As to the gortex blanket I use them mainly for showing, to keep the rain off the saddle. And sometimes in the spring just to keep Beauty dry if I know my daughter will be riding her. I've seen people buy the bright orange ones too just to put on their horses in the fall (so no hunter mistakes them for a deer!)

I buy most of my blankets from SStack.com because I like their layering systems. They have blankets that I can put a fleece liner in ....the straps "feed through" reinforced leather holes in the fleece. I also like them because I've got a heftier quarter horse and their sizes are generous.

As to fleece, I use it as a cooler, and as a lightweight show sheet to keep the dust off. If you do sew, you are right next to an outlet for Malden Mills (best fleece available) in Lawrence Ma. MUCH better quality than the ave horse blanket. Beauty has a cooler right now made of fleece that has these cute little penguins marching all over it!

Unless you are clipping your horse to get into the show season faster, you aren't going to need any thing but a medium weight waterproof blanket with a fleece liner for the extra cold days. JMHO...especially, if cloud is inside at night. Here in the Northeast we tend to blanket more than is necessary, I think. All the horses in our boarding barn are blanketed most of the winter.

I really haven't said anything different from Stormie, except that I love the good quality fleece, just in terms of care it's much better than wool IMHO.

<'\__~
_(( // ====

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OnTheWay
Clinician

1433 Posts

Posted - 01/18/2006 :  08:03:01 AM  Show Profile Send OnTheWay a Private Message
quote:
Originally posted by Stormie

When would I use that sheet.....well I don't blanket that much but...........
<SNIP>


Stormie, thanks a LOT, the light bulb begins to come on. There are SO many areas in horse-world where simple terminology can be really misleading on the face of it, and be very confusing. "Sheet" is one of those. Sounds like I ought to just think of that gortex sheet in the context of an unlined raincoat for humans. You'd not want to put it on over wet human clothing (wet horse) or you'd start freezing underneath it. At the same time, it would be a plus before-the-fact of rain or sleet to keep dry in the first place. May also be good, temporarily and watched with care, as a cover-all with a for trailering because it's a windblock, but not long enough to trap moisture in. So I'm just going to think of it as an unlined raincoat/wind block, and treat it the same as I would want same on me.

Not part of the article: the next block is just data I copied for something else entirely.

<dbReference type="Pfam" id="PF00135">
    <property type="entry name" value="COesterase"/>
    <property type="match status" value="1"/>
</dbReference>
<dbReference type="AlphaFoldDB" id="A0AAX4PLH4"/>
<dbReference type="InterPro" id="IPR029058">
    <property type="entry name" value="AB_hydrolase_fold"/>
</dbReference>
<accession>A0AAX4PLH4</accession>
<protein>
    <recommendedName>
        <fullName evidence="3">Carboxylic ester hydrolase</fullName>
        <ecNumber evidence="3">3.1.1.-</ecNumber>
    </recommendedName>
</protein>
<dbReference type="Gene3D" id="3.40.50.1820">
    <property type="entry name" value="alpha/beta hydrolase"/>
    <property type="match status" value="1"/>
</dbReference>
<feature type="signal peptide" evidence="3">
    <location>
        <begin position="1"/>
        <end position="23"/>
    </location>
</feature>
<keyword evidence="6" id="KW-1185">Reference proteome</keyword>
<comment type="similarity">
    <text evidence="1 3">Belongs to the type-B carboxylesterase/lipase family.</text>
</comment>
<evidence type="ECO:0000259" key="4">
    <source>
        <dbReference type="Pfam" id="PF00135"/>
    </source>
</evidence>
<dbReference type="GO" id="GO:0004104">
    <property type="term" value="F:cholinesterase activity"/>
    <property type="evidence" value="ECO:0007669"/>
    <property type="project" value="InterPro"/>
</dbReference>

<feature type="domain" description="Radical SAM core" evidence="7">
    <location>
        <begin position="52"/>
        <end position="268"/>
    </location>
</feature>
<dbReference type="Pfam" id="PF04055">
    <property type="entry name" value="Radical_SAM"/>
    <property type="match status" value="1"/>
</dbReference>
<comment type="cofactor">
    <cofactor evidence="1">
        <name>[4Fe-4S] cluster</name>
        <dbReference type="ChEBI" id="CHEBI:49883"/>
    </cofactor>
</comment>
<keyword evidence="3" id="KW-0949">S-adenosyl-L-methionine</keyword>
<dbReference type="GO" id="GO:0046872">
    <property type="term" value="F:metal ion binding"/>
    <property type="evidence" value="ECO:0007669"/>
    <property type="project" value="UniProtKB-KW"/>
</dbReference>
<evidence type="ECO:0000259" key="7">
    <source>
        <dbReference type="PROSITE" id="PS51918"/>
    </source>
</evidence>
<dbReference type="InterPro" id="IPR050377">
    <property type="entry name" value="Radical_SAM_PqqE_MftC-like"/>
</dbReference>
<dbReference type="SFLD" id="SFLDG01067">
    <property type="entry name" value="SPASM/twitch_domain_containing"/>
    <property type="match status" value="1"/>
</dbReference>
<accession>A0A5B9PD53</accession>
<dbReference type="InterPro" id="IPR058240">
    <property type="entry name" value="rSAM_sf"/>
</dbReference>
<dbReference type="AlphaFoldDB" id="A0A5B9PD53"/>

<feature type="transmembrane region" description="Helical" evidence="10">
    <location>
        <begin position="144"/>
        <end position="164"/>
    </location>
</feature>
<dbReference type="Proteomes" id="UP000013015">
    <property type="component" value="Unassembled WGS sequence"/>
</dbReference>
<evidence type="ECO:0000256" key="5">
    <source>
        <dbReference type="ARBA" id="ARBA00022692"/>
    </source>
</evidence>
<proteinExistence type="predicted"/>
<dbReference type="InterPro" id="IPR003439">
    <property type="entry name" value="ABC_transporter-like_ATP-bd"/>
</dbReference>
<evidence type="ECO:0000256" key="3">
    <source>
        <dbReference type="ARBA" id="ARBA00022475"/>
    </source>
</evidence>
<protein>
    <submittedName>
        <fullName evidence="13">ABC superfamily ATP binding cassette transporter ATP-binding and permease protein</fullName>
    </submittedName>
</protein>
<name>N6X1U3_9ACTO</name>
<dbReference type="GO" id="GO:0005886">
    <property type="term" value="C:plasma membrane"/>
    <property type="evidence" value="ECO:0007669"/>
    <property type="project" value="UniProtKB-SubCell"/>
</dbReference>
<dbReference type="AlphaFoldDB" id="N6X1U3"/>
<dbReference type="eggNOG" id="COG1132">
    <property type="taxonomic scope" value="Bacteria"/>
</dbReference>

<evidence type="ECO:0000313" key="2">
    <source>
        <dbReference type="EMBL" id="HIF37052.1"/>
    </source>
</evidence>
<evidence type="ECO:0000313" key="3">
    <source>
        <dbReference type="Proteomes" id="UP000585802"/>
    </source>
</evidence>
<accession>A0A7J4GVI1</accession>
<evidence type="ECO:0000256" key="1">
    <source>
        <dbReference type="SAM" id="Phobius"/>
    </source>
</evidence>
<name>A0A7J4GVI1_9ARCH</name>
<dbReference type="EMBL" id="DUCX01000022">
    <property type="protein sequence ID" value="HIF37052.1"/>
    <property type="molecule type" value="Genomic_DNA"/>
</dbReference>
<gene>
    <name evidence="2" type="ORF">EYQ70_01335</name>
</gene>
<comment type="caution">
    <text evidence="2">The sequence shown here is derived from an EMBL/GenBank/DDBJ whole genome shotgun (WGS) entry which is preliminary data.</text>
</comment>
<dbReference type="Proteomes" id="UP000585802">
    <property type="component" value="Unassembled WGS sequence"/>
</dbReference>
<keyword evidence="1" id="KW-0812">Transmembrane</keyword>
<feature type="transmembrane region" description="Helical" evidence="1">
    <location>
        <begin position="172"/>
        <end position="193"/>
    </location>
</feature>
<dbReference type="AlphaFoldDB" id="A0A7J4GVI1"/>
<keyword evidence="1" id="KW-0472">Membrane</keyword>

The main recommendation I've heard about fleece was a woman at Stateline who said she loves their own fleece "thing" (don't know if they call it a sheet, liner or blanket) which she said wicks moisture away fast and dries a horse in a half hour. Otherwise, haven't heard that much raving about fleece. Susan, for instance, said she just never liked fleece at all, she uses wool for wicking (I assume light layer) and a few on this board seem to feel the same. And you're right, there are WAY too many kinds of fleece. Some is very warm, some isn't. Some seems absorbent and yet other kinds wouldn't wick at all. (I have a vest that water just beads up and rolls off of, it's the ultimate in "synthetic" properties and doesn't seem to get wet no matter what. Will reconsider that one.

DARK PAINTED TRAILER: VERY glad to hear you haven't had much problem with dark trailer becoming an oven. Fortunately this one has back doors you can leave open for air circulation as well as screened windows on each side (not huge but there).

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OnTheWay
Clinician

1433 Posts

Posted - 01/18/2006 :  09:15:45 AM  Show Profile Send OnTheWay a Private Message
SB and PG...
It's amazing the hay price differences between here and other areas. However when comparing (and I know ours are high by comparison no matter what), I ALWAYS get frustrated with the prices "per bale" that are quoted. No one ever seems to define what SIZE bale they're talking about. Like all bales are the same.